“The higher frequencies bounce off everything,” said Bacon.
“5G coming out is the reason for this industry not going anywhere.”
What it’s actually like to use
I’ve been using the Fusion2Go 3.0 in my 2014 Ford Fiesta for the last few weeks and have been pleasantly surprised with how well it actually helps in weak signal coverage areas.
The setup process was relatively simple and quick, requiring me to mount an antenna on the back half of my car’s hood. While this process might sound intimidating, the arial’s magnetic rear allows it to easily pop on and off my Fiesta’s metallic roof. I then opted to tuck the corn into the vehicle’s seat liner. SureCell does offer more permanent ways of mounting the outside arial, but they aren’t necessary.
The second part of the antenna is flat and designed to be placed in a location towards the front of the vehicle in order to create a boosted signal field that spans the length of the entire vehicle.
I opted to stick the velcro rear of this rectangular antenna to the side of my car’s passenger seat. I eventually slightly adjusted its position slightly to sit near the glove compartment because it was too close to my friends’ feet and frequently fell off accidentally.
Both arials are then plugged into the actual Fusion2Go 3.0 signal booster via two cables and ports that look and feel very similar to a standard coaxial plug. The booster unit is powered by the car’s cigarette lighter and can remain plugged in at all times as long as the built-in Switch is flipped off.
It’s unlikely that the Fusion2Go 3.0 will kill a car’s battery when the vehicle isn’t running given that the device only draws about 10w of power. That said, I always ensured that its cigarette lighter adapter was turned off and in most cases, also unplugged it as an additional precaution — there’s few things worse than a dead car battery when you’re on a trip.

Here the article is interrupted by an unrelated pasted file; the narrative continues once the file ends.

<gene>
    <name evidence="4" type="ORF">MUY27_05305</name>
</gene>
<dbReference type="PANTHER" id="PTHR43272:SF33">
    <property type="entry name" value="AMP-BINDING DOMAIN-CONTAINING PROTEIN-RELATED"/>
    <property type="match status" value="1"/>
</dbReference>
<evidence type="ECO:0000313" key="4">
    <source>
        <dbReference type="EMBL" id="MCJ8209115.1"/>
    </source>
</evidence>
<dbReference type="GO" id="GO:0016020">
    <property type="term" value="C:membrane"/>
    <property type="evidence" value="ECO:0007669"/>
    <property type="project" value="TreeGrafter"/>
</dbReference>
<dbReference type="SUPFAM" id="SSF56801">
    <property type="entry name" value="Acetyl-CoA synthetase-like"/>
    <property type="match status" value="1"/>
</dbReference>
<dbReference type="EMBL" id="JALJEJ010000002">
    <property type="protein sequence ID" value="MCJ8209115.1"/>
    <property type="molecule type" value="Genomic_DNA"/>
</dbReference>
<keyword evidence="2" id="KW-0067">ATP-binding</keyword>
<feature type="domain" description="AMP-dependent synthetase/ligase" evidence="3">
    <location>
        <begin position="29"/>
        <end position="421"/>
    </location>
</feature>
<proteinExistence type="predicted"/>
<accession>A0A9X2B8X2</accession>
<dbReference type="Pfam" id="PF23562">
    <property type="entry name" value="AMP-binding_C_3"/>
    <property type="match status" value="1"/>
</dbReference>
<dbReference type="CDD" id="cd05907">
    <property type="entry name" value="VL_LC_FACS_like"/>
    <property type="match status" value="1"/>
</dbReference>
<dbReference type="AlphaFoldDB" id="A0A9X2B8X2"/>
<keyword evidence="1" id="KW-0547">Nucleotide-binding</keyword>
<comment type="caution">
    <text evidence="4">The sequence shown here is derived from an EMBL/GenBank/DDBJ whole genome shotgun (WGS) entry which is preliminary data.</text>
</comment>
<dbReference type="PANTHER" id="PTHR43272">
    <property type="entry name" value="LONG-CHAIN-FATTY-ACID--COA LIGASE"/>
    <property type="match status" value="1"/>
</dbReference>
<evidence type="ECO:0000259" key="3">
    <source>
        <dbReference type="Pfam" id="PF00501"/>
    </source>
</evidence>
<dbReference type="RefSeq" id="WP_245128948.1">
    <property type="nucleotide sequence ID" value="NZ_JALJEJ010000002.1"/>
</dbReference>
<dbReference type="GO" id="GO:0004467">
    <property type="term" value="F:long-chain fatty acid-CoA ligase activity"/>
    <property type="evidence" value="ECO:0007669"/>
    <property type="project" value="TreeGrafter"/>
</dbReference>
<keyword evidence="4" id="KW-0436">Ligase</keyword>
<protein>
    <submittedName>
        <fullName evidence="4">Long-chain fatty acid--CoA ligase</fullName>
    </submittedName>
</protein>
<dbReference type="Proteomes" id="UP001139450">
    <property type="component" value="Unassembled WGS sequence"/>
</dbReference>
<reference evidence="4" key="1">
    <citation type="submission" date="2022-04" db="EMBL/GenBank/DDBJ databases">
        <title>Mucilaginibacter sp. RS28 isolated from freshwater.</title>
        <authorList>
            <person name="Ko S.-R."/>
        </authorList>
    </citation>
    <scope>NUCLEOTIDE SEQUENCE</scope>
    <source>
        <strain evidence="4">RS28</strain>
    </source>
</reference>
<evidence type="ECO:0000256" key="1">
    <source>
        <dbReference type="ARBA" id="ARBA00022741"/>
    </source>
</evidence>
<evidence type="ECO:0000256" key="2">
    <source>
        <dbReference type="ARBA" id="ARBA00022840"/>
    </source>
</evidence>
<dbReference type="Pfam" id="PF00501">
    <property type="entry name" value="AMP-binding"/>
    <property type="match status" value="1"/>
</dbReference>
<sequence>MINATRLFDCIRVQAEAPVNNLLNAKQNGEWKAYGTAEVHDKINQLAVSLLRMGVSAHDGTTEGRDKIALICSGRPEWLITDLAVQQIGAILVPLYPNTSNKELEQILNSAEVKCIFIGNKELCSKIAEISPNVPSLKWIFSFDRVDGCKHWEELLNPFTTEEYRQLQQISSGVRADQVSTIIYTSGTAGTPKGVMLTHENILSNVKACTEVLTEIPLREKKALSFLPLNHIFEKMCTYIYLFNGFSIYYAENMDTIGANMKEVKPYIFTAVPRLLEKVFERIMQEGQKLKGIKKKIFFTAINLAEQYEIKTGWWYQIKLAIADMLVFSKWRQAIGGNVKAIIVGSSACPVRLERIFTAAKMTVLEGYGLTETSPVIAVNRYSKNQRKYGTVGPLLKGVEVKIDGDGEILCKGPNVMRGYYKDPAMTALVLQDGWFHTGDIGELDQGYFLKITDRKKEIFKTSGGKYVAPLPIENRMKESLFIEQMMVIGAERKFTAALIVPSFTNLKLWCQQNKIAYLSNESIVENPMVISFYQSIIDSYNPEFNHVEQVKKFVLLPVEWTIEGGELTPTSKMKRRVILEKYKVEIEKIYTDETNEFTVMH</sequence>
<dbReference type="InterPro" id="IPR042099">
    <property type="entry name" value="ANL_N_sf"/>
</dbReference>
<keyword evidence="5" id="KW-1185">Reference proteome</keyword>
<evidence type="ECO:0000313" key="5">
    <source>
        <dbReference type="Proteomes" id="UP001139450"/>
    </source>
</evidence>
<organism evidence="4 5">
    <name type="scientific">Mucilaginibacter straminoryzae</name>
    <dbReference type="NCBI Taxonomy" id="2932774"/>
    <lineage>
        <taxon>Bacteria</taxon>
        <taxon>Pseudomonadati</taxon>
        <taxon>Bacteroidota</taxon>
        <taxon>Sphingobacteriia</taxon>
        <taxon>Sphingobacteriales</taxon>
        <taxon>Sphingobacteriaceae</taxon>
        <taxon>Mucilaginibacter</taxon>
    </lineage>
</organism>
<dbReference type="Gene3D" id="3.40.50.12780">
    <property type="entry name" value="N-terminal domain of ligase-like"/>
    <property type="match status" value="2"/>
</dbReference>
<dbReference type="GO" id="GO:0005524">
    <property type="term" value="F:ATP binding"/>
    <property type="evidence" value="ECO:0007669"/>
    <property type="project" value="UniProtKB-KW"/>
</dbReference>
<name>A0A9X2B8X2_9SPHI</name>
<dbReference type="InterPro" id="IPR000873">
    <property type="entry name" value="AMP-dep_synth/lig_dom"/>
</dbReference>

I primarily tested SureCalls’ Fusion2Go in two situations. My cell phone reception for both calls and data is incredibly weak in the area surrounding partner’s parents’ house in Oakville, Ontario. In fact the signal is so brutal that I can’t make calls or connect to 3G/LTE data. With the Fusion2Go on and running, I was able to get one bar of service, with both phone calls and internet browsing working adequately, though again web pages were slow to load and refreshing social media apps — like Twitter for example — sometimes took up to 30 seconds.
The same can be said regarding my testing of the Fusion2Go during a recent camping trip to Tobermory, Ontario. While I experienced a relatively a solid signal in the city, my campsite at Bruce Peninsula National Park was a wasteland of no connectivity. With the help of the Fusion2Go I was able to make phone calls and had a very weak LTE signal.
It’s worth noting that SureCall says the Fusion2Go won’t boost a smartphone’s signal indicator. Though I did notice in some instances that this did seem to be the case, during my tests in Tobermory, flipping on the booster resulted in my iPhone X displaying a few additional bars of signal.
My cellphone service provider is Koodo, which is a subsidiary of Telus and runs off the larger carriers’ network.
Pricing and availability
The company’s sticker price for the Fusion2Go 3.0 is $599 CAD. It is available through Hitfar, RSShop.ca, Allcan Distributors, Amazon, Best Buy, The Source, IPC Innovation, Hutton, Gap Wireless and Sure Power.
Photography by Patrick O’Rourke.